Cases reported "Halitosis"

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1/5. halitosis: a delayed complication of splenectomy.

    subphrenic abscess is a recognised complication of splenectomy, but fistulation into the stomach is extremely rare. This report describes a delayed complication of splenectomy presenting as offensive and socially disabling halitosis.
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ranking = 1
keywords = fistula
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2/5. Tonsillolith as a halitosis-inducing factor.

    halitosis, or bad breath, is a common concern for many people. The main causes are known to be periodontal disease and tongue coating. We present a case of an incidental tonsillolith occurrence, which was a halitosis-inducing factor. Our results show that tonsilloliths should be considered as a possible cause of halitosis.
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ranking = 1.7431417821804
keywords = dental
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3/5. periodontitis as a manifestation of chronic benign neutropenia.

    BACKGROUND: A subcategory of chronic neutropenia is chronic benign neutropenia, which is characterized by a prolonged non-cyclic neutropenia as the sole abnormality, with no underlying disease to which the neutropenia can be attributed. Chronic neutropenia is defined as a low absolute neutrophil count for >6 months. In this presentation, periodontitis seems to be the sole manifestation of a juvenile patient with chronic benign neutropenia. A 7-year-old white male presented with periodontitis of the primary dentition and early tooth loss. His medical and dental history was otherwise unremarkable. Suspecting some systemic illness as the underlying cause, the patient was referred for a medical consultation and a series of blood tests. methods: blood analyses included a complete blood count (CBC), sequential multiple analyzer 24 (SMA 24), glycated hemoglobin levels, and screening for anti-white blood cell antibodies. blood levels of calcium, vitamin d, dihydroxyvitamin-D, phosphorus, and alkaline phosphatase were also measured. liver function tests were performed. RESULTS: Following analysis of recent and previous blood test results, a diagnosis of chronic benign neutropenia was assigned. The patient's periodontal condition was treated with scaling and root planing, oral hygiene instruction, and antimicrobial mouthrinses. Three-month recall visits were recommended as a follow-up protocol. CONCLUSIONS: This case represents the importance of diagnosing periodontal disease as a possible indicator of underlying systemic disease. When a patient presents with an unusual, generalized form of periodontal disease, screening for systemic disorders is required, as the oral condition may be the first or only manifestation of a systemic abnormality. This case also illustrates the reason for the change in classification of such a condition to periodontitis as a manifestation of systemic disease. This condition was previously classified as prepubertal periodontitis, a disease diagnosis that focused on the patient's age at the onset of the disease rather than the etiology.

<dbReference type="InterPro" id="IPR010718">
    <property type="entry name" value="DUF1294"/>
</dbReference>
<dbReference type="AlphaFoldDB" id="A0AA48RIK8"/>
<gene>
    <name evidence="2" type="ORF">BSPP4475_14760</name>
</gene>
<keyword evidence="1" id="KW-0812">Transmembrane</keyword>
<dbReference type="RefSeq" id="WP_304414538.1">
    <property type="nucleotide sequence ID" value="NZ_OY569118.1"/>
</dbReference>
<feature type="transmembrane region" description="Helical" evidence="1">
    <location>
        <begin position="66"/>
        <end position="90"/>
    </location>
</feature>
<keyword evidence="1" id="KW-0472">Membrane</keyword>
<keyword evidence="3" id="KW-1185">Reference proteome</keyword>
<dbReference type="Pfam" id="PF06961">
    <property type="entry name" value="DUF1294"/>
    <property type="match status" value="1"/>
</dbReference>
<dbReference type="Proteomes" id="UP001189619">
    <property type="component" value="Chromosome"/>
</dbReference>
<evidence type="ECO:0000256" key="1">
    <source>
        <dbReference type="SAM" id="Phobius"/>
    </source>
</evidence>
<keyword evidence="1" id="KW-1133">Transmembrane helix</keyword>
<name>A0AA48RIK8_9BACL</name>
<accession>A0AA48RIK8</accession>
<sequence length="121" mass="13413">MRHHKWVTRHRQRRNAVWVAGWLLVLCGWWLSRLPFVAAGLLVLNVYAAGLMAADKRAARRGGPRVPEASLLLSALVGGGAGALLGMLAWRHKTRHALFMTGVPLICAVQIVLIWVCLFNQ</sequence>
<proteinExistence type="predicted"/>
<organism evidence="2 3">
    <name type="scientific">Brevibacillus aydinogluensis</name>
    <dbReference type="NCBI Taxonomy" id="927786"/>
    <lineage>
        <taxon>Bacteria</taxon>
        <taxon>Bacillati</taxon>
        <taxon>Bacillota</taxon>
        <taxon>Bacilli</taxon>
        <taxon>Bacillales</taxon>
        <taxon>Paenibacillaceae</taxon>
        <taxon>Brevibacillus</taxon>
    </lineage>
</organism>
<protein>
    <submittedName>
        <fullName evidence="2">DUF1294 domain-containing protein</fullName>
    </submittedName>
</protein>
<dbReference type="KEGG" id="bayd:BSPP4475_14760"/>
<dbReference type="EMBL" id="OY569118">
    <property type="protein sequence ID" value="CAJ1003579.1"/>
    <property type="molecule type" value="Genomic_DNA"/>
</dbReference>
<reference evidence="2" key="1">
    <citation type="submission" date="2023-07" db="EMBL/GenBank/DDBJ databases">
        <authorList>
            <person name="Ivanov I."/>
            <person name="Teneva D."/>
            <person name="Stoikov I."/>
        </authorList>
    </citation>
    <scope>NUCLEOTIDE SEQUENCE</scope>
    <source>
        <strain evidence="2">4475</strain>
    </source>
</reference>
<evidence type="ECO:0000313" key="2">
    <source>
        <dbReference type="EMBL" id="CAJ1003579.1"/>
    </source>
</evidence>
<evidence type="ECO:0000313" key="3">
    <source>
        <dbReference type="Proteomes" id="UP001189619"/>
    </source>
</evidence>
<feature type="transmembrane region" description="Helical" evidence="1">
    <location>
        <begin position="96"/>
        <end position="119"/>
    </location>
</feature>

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ranking = 1.7431417821804
keywords = dental
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4/5. Delayed halitosis-a rare cause.

    A 38-year-old tuberculous male Pakistani presented with halitosis and a cough especially marked when lying on his left side. barium swallow demonstrated a fistula between oesophagus and left main bronchus. Anti-tuberculous therapy and repeated cauterization failed to close the fistula. thoracotomy confirmed a congenital oesophago-bronchial fistula. Division and suture resulted in cure.
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ranking = 3
keywords = fistula
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5/5. Faecaloid breath heralding secondary aorto-enteric fistula.

    A patient underwent simultaneous abdominal aortic prosthetic replacement and resection of a meckel diverticulum. He then developed faecaloid breath. Later reoperation for aorto-enteric fistula cured halitosis. We conclude in retrospect that faecaloid breath may herald a secondary aorto-enteric fistula. A pathophysiological mechanism is suggested and discussed.
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ranking = 6
keywords = fistula
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